29. SEX OFFENDER REGISTRATION AND NOTIFICATION ACT Registration Requirement Length of Registration Requirement and Frequency of In Person Verification: • 42 U.S.C. §§ 16915, 16916: • Tier III: Life registration In person verification every 3 months • Tier II: 25-year registration In person verification every 6 months • Tier I: 15-year registration In person verification each year

  30. SEX OFFENDER REGISTRATION AND NOTIFICATION ACT Registration Requirement Early Termination: • 42 U.S.C. § 16915(a)(2)-(3): • Tier III: Applies to juveniles adjudicated delinquent 25-year clean period • Tier II: Not Applicable • Tier I: Applies to every individual 10-year clean period

  31. SEX OFFENDER REGISTRATION AND NOTIFICATION ACT Registration Requirement Duty to Notify Sex Offenders of SORNA • 42 U.S.C. § 16917: • Congress required an “appropriate official” to notify a sex offender of his duty to register under SORNA prior to his release, and have the sex offender read and sign a form stating that he understands the requirement. • The Attorney General issued an Interim Rule on February 28, 2007 making SORNA applicable to all sex offender.

  32. SEX OFFENDER REGISTRATION AND NOTIFICATION ACT Registration Requirement Attorney General Regulations • Interim Rule (February 27, 2007) • Final Guidelines (effective August 1, 2008) • Final Rule (effective January 18, 2011) • Supplemental Guidelines (effective February 10, 2012)

  33. SEX OFFENDER REGISTRATION AND NOTIFICATION ACT 16 States and 3 Territories Have Implemented SORNA • Alabama • Commonwealth of the Northern Mariana Islands • Delaware • Florida • Guam • Kansas • Louisiana • Maryland • Michigan • Mississippi • Missouri • Nevada • Ohio • Pennsylvania • South Carolina • South Dakota • Tennessee • U.S. Virgin Islands • Wyoming

  34. SEX OFFENDER REGISTRATION AND NOTIFICATION ACT Supreme Court Review Carr v. United States (2010): • The enforcement provision of Section 2250 does not apply to covered individuals whose travel predates the enactment of SORNA. • Section 2250 requires proof that the elements were committed in a sequential order. Reynolds v. United States (2012): • Congress delegated authority to the Attorney General to determine whether SORNA applies to individuals with pre-enactment convictions. • Did not address whether the Interim Rule of February 28, 2007 was a valid rule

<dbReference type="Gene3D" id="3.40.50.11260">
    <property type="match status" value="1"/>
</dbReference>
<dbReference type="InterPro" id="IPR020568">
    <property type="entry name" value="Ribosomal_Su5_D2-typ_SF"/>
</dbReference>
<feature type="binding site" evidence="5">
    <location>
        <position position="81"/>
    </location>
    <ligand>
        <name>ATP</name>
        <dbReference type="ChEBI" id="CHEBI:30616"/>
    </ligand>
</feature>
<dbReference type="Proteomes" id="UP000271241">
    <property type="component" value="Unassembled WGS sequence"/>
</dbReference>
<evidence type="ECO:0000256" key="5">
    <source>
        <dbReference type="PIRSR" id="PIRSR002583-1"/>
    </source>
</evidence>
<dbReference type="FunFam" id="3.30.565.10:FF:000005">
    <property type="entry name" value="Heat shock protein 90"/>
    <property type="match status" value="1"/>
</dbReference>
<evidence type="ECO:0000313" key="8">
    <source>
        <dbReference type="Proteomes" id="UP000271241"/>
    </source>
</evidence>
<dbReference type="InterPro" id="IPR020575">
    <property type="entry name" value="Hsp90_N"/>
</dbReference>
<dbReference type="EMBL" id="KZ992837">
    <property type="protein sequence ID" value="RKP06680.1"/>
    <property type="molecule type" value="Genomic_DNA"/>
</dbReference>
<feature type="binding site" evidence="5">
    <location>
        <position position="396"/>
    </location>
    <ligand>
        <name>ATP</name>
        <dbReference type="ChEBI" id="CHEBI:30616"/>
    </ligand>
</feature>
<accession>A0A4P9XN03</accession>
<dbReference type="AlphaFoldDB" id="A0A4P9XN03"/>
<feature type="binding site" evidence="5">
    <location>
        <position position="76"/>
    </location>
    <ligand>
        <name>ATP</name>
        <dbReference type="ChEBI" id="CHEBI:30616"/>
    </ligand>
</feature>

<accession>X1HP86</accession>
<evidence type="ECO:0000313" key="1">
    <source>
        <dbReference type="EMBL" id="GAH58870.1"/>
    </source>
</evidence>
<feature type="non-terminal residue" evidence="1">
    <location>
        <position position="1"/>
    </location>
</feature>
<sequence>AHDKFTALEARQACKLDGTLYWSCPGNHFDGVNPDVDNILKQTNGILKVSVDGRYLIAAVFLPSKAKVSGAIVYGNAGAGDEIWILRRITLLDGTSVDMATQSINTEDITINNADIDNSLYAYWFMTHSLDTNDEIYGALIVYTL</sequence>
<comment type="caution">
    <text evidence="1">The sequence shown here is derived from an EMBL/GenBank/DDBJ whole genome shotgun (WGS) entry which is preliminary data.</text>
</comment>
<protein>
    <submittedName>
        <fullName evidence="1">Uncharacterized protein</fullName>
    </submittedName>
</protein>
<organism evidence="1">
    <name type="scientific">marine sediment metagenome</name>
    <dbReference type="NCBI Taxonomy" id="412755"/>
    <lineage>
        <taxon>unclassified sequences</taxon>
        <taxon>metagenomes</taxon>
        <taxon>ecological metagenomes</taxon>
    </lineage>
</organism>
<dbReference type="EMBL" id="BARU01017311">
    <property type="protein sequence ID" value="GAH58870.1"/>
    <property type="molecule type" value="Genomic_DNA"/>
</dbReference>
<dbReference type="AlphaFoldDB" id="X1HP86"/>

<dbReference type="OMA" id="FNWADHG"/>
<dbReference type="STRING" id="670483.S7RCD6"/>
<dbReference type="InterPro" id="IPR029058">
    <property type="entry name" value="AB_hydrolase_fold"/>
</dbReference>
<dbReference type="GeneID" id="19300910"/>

35. SEX OFFENDER REGISTRATION AND NOTIFICATION ACT Supreme Court Review United States v. Kebodeaux(2013): • (1) Whether pre-SORNA federal law obligated an individual with a prior military conviction to register as a sex offender; and • (2) whether Congress has authority to provide for criminal penalties under 18 U.S.C. § 2250(a)(2)(A), as applied to a person who was convicted of a sex offense under federal law and completed his criminal sentence before SORNA was enacted.

  36. SEX OFFENDER REGISTRATION AND NOTIFICATION ACT Fourth Circuit Review United States v. Gould (2009): Found SORNA Constitutional under challenges brought under: • Commerce Clause • Due Process Clause • Ex Post Facto Clause Also found Attorney General had good cause to avoid notice and comment period requirement of APA and Government not required to prove notice under 16917 or knowledge of SORNA requirement.

  37. SORNA PRE-CONVICTION DEFENSE STRATEGIES

  38. PRE-CONVICTION DEFENSE STRATEGIES Prior Conviction is Not an Offense Requiring Registration • Request Bill of Particulars • Obtain Records from Prior Conviction • Categorical Approach • Who Determines Jury or Judge

  39. PRE-CONVICTION DEFENSE STRATEGIES The Prior Conviction Was Invalid • Prior Conviction Was Expunged or Overturned • Foreign Conviction Obtained Without Safeguards for Fundamental Fairness 42 U.S.C. § 16911(5)(B)